I enrolled at Northeastern with the intent of practicing public interest law. After working as a seventh-grade special education teacher for Teach for America following my undergraduate years and then serving as a corps member advisor for the program at a charter school in New York, it became pretty hard for me to do anything that didn’t support public interest education goals.

Your law school accom­plish­ments run deep, from working as a teaching assistant in a torts class to completing four co-ops as a legal intern. What would you say is your biggest achieve­ment at Northeastern?

I would say it was gaining experience through co-op. The most interesting co-op I did was working for Massachusetts Gov. Charlie Baker in the governor’s Office of the Legal Counsel. I got to see how government worked at the state level while attending meetings with him every week. And it was an incredible experience to see how government functions as well as the really complicated legal questions that came across our desk from all areas of the law.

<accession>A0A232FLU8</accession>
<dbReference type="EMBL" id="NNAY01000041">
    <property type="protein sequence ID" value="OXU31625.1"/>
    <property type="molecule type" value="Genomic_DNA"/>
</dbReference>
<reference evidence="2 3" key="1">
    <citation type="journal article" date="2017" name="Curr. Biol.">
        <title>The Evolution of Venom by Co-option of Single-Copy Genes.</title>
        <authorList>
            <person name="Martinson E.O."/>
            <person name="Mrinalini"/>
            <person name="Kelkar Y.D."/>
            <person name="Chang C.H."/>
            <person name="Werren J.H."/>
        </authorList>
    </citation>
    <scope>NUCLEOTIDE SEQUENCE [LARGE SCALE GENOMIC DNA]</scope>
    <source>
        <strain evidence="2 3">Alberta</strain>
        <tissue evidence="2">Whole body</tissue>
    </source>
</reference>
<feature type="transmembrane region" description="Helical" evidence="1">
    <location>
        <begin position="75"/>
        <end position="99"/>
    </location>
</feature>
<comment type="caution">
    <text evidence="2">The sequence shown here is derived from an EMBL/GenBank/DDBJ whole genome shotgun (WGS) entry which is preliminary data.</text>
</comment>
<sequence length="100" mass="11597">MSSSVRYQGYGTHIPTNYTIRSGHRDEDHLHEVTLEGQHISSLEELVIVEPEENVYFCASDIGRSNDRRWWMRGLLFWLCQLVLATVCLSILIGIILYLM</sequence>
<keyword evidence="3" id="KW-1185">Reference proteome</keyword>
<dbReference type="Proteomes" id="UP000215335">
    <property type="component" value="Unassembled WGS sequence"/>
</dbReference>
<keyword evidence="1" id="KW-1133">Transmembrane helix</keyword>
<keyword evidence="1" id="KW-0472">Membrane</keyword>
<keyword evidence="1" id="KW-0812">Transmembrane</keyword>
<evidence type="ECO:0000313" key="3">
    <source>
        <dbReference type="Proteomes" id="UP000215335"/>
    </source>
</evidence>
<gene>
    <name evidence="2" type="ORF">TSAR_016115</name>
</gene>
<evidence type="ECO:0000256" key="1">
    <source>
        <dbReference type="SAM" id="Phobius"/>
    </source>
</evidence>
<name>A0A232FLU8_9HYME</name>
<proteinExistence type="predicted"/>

The job was fast-paced, and I really elevated my research and writing and creative thinking skills as far as navigating problems that don’t have standard solutions—skills that will help me at the DLC. Education law often requires that kind of creativity.

Speaking of co-op, you worked at the Disability Law Center, where you developed legal claims and drafted hearing requests to be filed with the Bureau of Special Education Appeals; the aforementioned Massachusetts governor’s Office of Legal Counsel, where you drafted legal memoranda on topics such as whether ridesharing companies must comply with the Americans with Disabilities Act; and Kotin, Crabtree, and Strong, a general practice law firm where you worked on tort, Title IX, and special education cases. In what ways have these experiential learning opportunities prepared you for a career in public interest law?